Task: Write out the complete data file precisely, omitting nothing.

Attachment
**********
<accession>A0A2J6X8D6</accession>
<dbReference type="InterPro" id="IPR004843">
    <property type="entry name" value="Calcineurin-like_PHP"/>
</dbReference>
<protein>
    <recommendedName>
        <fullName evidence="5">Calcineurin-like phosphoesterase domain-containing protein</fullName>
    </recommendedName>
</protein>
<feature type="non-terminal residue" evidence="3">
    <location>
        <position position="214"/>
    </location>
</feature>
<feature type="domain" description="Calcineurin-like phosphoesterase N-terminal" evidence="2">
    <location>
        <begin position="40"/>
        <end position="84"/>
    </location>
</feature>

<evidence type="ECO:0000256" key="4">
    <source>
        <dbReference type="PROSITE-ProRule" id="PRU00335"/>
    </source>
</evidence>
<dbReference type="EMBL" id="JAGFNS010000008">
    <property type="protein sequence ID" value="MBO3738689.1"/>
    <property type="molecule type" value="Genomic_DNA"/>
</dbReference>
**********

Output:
<accession>A0A2J6X8D6</accession>
<dbReference type="InterPro" id="IPR004843">
    <property type="entry name" value="Calcineurin-like_PHP"/>
</dbReference>
<protein>
    <recommendedName>
        <fullName evidence="5">Calcineurin-like phosphoesterase domain-containing protein</fullName>
    </recommendedName>
</protein>
<feature type="non-terminal residue" evidence="3">
    <location>
        <position position="214"/>
    </location>
</feature>
<feature type="domain" description="Calcineurin-like phosphoesterase N-terminal" evidence="2">
    <location>
        <begin position="40"/>
        <end position="84"/>
    </location>
</feature>

<evidence type="ECO:0000256" key="4">
    <source>
        <dbReference type="PROSITE-ProRule" id="PRU00335"/>
    </source>
</evidence>
<dbReference type="EMBL" id="JAGFNS010000008">
    <property type="protein sequence ID" value="MBO3738689.1"/>
    <property type="molecule type" value="Genomic_DNA"/>
</dbReference>